This week I report on the results of a study that found a structured lesson observation programme made no difference to pupils’ GCSE Maths and English results, the publication of the STA’s report on cases of maladministration of the SATs in 2016, data from NASEN indicating more children with SEN are being pushed out of mainstream schools into special schools and the launch of KS3 and KS4 resources to support PSHE delivery around health and wellbeing in schools.

New research casts doubt on impact of teacher peer observations
A new study has found that a structured lesson observation programme, aimed at helping teachers learn from each other, made no difference to pupils’ GCSE Maths and English results.

The Education Endowment Foundation (EEF) funded an evaluation of the University of Bristol’s Teacher Observation intervention following a US study which had found that structured lesson observation led to gains in student and teacher performance. The study was conducted in 82 English secondary schools over two years with one group of teachers asked to carry out at least 3 (recommended to carry out 6) observations per year and the other group asked to carry out at least 4 (recommended to carry out 12) observations per year.

The programme, evaluated by the National Foundation for Educational Research, found no impact on English and Maths GCSE scores and also pointed out that many teachers failed to complete the recommended number of observations. In the US where an impact had been seen, lesson observation was linked with professional development, outside observers and annual performance bonuses, none of which were used in the English trial.

Government investigated 524 cases of SAT maladministration in 2016
The Standards and Testing Agency’s latest report into maladministration in the 2016 primary SATs exams confirmed they had investigated 524 cases in total. Investigations into the maladministration of Key Stage 1 tests increased by more than 50% while 65 sets of Key Stage 2 exam results were either annulled or amended.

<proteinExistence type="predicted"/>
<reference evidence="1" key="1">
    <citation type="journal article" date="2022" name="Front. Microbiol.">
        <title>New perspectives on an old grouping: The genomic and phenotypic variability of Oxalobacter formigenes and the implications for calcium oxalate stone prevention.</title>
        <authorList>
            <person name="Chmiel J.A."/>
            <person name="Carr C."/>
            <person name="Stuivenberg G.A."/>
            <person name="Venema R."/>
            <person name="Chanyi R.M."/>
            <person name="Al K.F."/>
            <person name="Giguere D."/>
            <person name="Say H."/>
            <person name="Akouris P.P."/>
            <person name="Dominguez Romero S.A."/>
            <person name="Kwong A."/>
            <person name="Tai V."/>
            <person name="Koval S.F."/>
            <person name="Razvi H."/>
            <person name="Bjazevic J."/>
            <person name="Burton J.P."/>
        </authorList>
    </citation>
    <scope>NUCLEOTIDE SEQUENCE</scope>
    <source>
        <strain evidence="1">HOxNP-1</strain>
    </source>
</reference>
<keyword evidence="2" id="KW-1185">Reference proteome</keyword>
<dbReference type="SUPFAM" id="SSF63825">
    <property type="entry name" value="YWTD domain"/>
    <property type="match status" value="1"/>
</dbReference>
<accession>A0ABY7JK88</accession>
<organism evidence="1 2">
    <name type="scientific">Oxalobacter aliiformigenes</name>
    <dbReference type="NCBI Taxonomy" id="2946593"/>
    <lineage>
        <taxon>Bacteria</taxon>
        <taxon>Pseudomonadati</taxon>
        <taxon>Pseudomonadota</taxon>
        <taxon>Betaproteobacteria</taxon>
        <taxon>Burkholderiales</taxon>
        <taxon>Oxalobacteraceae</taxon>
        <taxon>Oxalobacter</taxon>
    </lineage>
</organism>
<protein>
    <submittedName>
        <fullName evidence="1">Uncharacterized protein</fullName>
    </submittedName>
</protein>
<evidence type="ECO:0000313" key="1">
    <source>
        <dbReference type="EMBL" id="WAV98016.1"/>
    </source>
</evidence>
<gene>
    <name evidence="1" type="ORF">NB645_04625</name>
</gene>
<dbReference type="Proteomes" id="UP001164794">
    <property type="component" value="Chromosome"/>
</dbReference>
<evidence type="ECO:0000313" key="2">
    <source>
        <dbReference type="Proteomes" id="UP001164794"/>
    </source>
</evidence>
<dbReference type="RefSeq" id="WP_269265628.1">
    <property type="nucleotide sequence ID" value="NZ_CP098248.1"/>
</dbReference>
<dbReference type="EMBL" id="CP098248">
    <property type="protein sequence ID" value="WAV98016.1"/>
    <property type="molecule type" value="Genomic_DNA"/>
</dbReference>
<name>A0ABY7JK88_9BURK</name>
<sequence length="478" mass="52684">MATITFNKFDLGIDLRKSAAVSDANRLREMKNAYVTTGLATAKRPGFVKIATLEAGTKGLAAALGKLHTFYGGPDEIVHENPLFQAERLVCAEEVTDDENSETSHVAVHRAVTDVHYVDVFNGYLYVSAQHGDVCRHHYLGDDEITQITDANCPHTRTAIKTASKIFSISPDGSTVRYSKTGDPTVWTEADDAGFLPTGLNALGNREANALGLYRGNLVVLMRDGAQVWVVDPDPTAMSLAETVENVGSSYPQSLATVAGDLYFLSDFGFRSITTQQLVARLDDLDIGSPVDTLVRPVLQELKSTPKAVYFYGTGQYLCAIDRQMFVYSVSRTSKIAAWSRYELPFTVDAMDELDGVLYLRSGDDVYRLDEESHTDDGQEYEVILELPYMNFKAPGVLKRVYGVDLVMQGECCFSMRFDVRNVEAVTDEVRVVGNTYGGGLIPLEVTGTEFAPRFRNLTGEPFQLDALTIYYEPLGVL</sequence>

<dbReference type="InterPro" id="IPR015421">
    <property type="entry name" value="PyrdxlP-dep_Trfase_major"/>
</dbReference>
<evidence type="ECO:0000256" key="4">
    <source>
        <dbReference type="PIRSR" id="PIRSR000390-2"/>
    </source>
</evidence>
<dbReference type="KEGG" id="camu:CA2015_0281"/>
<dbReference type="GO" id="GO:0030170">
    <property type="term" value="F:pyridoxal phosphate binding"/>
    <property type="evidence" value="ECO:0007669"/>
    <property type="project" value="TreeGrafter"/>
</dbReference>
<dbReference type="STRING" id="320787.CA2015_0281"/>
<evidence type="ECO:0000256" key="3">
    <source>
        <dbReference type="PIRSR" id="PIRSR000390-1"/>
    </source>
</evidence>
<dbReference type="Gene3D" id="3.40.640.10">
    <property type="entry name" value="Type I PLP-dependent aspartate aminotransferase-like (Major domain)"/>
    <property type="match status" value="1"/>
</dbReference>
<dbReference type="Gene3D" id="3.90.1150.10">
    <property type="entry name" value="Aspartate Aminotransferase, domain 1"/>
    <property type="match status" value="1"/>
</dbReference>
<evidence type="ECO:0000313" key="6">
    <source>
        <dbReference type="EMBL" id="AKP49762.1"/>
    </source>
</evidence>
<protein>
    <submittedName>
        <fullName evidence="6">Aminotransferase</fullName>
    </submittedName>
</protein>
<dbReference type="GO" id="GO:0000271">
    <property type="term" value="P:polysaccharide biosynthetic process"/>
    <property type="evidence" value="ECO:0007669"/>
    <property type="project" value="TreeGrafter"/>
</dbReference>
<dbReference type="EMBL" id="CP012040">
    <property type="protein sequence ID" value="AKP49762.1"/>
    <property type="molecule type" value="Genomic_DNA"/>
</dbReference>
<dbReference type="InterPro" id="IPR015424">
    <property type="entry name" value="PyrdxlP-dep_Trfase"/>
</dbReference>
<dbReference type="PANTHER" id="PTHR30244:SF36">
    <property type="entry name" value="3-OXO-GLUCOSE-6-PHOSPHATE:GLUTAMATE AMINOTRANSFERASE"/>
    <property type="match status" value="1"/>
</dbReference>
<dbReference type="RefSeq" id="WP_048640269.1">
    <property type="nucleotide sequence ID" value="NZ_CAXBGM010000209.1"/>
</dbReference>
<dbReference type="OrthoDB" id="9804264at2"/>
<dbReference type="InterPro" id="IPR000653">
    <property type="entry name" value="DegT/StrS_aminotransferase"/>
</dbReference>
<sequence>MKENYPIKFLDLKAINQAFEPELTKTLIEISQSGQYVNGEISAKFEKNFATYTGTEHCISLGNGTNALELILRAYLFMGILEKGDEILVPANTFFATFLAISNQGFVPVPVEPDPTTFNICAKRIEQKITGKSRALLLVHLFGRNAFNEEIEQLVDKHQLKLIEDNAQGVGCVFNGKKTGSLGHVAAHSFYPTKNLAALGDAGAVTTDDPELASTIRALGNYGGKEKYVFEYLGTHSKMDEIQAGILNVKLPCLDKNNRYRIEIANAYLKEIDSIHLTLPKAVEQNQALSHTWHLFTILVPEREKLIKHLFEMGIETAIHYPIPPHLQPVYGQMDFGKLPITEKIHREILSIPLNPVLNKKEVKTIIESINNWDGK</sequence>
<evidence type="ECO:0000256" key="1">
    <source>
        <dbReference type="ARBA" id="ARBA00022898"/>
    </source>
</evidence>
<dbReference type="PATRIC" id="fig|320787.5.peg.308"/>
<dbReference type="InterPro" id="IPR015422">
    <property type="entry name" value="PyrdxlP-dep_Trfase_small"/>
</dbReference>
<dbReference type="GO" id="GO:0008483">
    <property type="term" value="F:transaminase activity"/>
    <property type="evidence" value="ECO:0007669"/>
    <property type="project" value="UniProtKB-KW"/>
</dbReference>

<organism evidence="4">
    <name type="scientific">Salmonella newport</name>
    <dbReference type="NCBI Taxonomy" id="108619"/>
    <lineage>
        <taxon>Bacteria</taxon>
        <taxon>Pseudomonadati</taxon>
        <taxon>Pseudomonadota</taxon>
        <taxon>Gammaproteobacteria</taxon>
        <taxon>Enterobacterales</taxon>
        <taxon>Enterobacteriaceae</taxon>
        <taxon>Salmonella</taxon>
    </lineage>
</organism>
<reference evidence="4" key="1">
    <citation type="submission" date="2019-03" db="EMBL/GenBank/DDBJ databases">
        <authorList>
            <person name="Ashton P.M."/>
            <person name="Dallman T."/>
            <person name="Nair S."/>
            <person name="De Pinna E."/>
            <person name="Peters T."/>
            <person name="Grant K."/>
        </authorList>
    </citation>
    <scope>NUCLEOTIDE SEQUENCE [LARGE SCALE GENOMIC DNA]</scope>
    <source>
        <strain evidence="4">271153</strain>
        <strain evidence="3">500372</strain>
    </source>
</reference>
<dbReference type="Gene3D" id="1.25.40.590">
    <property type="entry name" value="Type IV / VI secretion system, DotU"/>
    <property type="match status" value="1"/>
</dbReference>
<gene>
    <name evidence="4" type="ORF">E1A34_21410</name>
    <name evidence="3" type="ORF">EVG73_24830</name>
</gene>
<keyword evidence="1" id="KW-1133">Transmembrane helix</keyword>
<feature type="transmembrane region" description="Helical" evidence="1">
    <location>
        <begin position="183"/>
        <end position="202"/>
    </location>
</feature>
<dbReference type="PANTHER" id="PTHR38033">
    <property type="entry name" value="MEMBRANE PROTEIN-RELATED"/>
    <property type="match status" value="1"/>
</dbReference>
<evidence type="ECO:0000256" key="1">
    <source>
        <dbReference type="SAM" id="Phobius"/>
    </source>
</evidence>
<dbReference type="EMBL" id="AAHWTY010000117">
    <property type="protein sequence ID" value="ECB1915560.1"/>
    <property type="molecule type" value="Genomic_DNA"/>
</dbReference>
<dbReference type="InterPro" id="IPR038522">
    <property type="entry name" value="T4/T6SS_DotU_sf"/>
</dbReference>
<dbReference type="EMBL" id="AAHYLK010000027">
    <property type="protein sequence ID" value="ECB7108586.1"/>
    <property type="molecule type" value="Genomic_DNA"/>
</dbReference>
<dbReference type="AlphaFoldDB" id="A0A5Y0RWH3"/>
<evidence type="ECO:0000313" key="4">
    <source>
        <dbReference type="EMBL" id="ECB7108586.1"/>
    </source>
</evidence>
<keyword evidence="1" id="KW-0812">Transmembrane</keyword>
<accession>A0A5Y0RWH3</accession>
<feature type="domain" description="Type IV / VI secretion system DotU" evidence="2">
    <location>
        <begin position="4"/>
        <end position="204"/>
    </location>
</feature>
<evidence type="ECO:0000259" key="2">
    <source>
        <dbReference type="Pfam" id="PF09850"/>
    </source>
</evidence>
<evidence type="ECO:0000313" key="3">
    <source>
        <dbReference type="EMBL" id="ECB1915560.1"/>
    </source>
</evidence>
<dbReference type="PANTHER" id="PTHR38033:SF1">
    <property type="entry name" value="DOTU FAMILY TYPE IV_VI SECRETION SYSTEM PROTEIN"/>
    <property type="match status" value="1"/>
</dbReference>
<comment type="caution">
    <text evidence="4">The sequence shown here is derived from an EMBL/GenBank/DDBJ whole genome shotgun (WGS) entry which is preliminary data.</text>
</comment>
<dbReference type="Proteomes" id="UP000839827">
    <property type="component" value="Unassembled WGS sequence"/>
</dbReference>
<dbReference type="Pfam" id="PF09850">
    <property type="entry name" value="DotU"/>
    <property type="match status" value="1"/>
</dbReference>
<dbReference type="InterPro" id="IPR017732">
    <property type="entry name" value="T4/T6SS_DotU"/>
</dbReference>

The term “maladministration” refers to any act that could jeopardise the “integrity, security or confidentiality” of the tests and lead to results that “do not reflect the unaided abilities and achievements of pupils”. This includes incorrectly opening test papers, cheating pupils, or test administrators offering too much help to children. It can also refer to changes made to test scripts by someone other than the pupil, or the inflation or deflation of teacher assessment judgements.

It’s not possible to say how many schools are affected, as one school can have multiple exams annulled or amended. Half of the 524 cases were based on schools reporting themselves to the STA, in 18% of cases the Council reported the problem and 14% were reported anonymously.

New data shows SEND pupils ‘pushed out’ of mainstream schools
Data published by the National Association of Special Educational Needs (NASEN) has revealed that more pupils with statements of special educational needs or education health and care plans (EHCPs) are being “pushed out” of mainstream schools into special schools.